Baroness Helena Kennedy, the human rights lawyer and trustee of the British Museum, said of the loan of the cylinder: “Art and culture can sustain relationships between peoples even when diplomacy is strained. To present this particular temporary gift to the people of Iran at this particular time is an act of faith which will have profound meaning and value.”
Historic Cyrus Cylinder Called ‘A Stranger In Its Own Home’
By Golnaz Esfandiari, RFE/RL; photos by Majid Asgaripour, Mehr News Agency
Iran’s President Mahmud Ahmadinejad on Sunday attended the unveiling in Tehran of the Cyrus Cylinder, which is on loan from the British Museum. The cylinder dates from the 6th Century BC and is thought by many to be the first charter of human rights. It will be on public display for four months.
The unveiling took place at a ceremony at Iran’s National Museum that was turned into a platform for Ahmadinejad and his controversial chief of staff Esfandiari Rahim Mashaei to promote their brand of religious nationalism. (Read here for more about the recent attempt by Ahmadinejad to promote new religious nationalism and hard-liners’ reaction to it.)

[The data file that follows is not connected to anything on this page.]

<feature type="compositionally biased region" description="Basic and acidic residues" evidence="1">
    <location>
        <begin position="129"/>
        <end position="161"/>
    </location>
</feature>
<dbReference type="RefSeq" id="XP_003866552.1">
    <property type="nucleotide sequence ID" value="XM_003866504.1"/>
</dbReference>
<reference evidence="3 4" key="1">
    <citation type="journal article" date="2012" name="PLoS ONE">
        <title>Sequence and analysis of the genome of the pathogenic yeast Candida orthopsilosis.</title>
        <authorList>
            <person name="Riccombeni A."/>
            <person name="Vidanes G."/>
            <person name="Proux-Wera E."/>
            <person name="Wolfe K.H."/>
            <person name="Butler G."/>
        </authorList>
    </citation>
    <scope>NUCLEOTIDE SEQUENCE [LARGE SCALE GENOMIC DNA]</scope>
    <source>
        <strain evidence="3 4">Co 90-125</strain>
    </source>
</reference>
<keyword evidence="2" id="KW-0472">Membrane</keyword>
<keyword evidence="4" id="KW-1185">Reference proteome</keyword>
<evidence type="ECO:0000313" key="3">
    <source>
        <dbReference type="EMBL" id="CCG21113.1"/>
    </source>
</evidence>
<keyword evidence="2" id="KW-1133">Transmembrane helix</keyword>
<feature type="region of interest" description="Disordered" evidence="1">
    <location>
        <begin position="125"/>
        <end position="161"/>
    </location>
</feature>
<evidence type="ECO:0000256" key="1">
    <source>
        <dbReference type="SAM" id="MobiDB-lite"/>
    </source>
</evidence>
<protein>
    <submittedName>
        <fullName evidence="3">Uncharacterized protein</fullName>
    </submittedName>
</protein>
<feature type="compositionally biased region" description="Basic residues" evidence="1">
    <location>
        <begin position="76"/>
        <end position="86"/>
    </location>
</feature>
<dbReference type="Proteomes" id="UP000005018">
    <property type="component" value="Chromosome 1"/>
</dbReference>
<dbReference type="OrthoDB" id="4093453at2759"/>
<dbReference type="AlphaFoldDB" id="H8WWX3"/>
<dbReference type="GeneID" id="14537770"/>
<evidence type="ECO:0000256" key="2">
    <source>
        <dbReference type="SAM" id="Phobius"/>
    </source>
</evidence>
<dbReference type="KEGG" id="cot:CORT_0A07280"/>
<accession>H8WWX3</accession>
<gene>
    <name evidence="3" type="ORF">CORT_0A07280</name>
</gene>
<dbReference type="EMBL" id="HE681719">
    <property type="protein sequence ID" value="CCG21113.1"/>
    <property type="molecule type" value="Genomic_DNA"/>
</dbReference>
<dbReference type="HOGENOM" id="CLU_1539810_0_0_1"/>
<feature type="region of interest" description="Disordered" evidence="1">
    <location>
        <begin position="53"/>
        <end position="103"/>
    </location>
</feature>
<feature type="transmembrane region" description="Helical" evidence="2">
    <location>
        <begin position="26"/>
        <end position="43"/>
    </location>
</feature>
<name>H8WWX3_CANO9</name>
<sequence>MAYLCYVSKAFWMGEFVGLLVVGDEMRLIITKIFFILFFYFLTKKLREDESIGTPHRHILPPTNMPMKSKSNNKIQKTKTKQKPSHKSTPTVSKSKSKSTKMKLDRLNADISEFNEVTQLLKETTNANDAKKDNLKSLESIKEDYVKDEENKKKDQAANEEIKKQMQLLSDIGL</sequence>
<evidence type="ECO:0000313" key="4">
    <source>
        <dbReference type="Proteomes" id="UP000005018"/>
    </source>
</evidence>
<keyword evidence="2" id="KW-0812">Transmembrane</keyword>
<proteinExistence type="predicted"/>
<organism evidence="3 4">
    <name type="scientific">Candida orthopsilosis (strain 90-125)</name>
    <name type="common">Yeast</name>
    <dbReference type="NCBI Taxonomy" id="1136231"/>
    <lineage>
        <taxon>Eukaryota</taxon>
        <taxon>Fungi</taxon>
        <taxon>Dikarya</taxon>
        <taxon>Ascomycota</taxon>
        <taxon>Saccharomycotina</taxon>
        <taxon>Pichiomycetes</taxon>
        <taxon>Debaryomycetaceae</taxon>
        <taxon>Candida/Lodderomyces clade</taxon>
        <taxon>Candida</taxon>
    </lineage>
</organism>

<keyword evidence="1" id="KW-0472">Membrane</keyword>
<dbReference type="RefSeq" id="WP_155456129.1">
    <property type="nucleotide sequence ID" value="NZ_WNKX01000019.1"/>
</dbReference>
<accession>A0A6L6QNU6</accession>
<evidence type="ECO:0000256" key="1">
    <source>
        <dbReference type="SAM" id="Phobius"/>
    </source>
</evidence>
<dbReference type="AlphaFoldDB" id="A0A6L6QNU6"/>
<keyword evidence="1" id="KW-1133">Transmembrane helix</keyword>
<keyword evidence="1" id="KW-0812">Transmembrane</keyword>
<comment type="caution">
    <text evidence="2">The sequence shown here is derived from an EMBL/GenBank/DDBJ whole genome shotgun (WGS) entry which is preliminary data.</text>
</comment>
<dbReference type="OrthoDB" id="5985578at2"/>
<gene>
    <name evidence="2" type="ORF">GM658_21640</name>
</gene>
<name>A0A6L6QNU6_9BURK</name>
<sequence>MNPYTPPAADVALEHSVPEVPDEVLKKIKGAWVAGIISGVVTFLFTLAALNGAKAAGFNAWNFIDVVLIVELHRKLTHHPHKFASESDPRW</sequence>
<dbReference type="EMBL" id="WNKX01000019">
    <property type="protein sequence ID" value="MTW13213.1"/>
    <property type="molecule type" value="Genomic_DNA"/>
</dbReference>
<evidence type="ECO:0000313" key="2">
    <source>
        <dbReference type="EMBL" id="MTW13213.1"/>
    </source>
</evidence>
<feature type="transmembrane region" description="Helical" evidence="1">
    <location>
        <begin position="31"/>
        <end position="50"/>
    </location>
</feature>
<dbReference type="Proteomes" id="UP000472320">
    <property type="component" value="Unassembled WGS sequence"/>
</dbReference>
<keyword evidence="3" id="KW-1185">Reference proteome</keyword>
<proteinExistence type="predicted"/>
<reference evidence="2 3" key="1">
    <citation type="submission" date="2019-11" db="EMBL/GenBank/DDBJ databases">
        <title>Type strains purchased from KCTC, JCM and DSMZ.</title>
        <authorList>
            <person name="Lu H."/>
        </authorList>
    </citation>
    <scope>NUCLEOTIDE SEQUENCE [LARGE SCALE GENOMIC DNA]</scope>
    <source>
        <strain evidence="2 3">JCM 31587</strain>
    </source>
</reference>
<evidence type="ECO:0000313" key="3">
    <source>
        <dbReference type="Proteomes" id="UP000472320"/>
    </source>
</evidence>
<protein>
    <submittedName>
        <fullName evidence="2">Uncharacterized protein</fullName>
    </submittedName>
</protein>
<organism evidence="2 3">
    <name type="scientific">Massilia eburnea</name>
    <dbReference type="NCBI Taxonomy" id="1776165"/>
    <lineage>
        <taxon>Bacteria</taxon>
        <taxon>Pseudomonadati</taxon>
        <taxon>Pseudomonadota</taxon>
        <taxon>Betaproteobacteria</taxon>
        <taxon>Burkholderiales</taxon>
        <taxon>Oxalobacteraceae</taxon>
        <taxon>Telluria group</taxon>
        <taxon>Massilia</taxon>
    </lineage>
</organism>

The ceremony — during which Cyrus the Great, the founder of the Persian Empire, was described by Ahmadinejad as the King of the World and Mashaei suggested that the ideas and status of the ancient Iranian king were like those of the prophets — was highly unusual in the Islamic republic, where in the past 30 years there’s been a decided lack of interest in the country’s pre-Islamic past.